“Wearables” (i.e., Apple Watch, FitBit, etc.) are a technology that is relatively new to the clinical research enterprise. These devices hold untapped potential regarding their probable ability to revolutionize the manner in which we conduct clinical trials, which will eventually also transform how medical treatment is delivered around the world.
The household brand names that everyone knows are examples of medical wearables like and the Fitbit have the largest market share, and therefore, the most
“buzz” surrounding wearable technology. Other examples of wearable technology include Withings, ECG watches, , and blood pressure cusps—all encourage healthy behavior and some even aid in early diagnosis and improve remote patient monitoring.
Even though there is generally a lot of “hype” each time the “latest and greatest” version of a product launch, what clinical research professionals are excited about isn’t a particular product’s launch, but what those wearables likely represent for the community at-large. What’s more promising is the general public’s widespread adoption of these devices. , which confirms that patients would, indeed, be open to using these products to assist in their care. The ability of product developers, as well as Delve Health and other clinical trial innovators, is to create additional functionality in order to turn these devices into a tool that clinical trials can leverage. Imagine researchers being able to collect passive data from a wearable that will allow them to learn how well a drug or medical device is actually working.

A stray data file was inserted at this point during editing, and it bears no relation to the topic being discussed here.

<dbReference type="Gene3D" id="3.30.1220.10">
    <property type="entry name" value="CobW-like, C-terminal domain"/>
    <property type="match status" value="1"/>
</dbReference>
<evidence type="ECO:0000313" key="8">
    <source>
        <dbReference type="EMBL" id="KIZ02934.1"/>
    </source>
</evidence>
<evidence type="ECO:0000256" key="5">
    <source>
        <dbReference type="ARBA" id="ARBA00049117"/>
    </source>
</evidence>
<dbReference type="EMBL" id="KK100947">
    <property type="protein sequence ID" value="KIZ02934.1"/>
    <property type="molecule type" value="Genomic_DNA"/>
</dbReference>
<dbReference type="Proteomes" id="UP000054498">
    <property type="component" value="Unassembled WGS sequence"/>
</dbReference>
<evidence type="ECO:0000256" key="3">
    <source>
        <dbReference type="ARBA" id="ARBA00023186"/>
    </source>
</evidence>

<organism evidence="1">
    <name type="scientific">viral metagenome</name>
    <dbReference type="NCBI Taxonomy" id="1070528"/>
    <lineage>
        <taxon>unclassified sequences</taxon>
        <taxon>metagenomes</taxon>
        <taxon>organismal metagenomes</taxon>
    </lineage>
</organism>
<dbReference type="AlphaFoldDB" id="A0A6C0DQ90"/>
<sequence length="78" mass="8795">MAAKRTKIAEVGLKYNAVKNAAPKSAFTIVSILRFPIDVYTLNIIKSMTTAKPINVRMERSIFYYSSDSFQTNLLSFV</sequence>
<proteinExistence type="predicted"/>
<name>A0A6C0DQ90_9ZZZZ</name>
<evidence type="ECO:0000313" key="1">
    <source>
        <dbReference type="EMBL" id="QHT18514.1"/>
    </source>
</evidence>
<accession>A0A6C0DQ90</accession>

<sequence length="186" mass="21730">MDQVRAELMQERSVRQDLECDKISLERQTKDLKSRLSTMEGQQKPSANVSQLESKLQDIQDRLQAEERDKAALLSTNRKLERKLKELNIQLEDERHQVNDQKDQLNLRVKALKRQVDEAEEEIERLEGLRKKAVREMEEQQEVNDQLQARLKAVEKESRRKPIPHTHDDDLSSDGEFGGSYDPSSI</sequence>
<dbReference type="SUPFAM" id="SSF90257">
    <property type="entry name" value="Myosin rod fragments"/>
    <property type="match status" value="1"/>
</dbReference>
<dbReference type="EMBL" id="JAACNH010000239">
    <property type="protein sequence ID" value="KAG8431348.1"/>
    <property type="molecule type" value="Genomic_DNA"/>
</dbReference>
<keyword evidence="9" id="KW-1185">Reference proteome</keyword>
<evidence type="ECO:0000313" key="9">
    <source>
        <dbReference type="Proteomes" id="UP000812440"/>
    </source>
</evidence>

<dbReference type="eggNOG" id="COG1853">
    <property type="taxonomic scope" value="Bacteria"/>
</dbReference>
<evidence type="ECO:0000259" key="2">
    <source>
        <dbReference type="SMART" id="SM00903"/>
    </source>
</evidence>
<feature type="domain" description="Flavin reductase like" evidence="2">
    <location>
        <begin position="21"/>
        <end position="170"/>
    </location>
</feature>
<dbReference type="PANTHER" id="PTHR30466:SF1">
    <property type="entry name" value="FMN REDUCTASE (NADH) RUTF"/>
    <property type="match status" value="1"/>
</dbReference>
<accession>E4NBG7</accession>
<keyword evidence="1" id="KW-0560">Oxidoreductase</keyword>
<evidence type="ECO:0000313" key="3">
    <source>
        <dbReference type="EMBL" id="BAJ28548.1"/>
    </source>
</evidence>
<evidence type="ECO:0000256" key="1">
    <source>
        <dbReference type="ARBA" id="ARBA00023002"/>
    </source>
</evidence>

Remote patient monitoring is the main sector, within the clinical research enterprise, where the probable impact of wearables will be the most impressive. The increased ability to provide patient monitoring—remotely—will be a “game-changer.” Through these sensors, clinical researchers and other trial staff, will be able to understand how a patient has been fairing at home. They will also be able to capture and collect data on patients regarding their conditions and whether or not they have experienced any adverse reactions. This will eventually allow for a patient to receive a swift, more accurate, diagnosis and treatment process.
Additionally, the impact wearables may have on a patient’s mental health is often overlooked. Patients want to be involved, and therefore compliant, with the study. Wearables give them that ability by providing the data that helps to fuel research—at their fingertips. They allow patients to be more educated on their condition; empowers them to actively cooperate with clinical researchers and trials staff; and provides them with real-time data that helps them make healthier choices.
—56% of American’s own wearable technology
—88% of physicians want patients to monitor their own health at home
—More than 50% of wearable users believe that wearable technology has improved their mental health
Societies around the world have consistently shown a willingness to adopt new technology into our day-to-day lives. Technology has played, and will continue to play, an integral role in everything we use. Leveraging these technologies may also help clinical researchers in improving diversity within clinical trials. Having access to a more diverse patient population helps to advance studies by allowing researchers to gain better perspectives.
The clinical research industry has ushered in revolutionary innovations that would have been deemed impossible just a few years before they were created. For example, stem cell research changed the way we cure disease and repair damaged tissues. Delve Health predicts that the new frontier will be wearable technology. We foresee that it will drastically change the way clinical trials are conducted due to better patient compliance; better patient data; improvement in patient engagement; and higher quality data outcomes.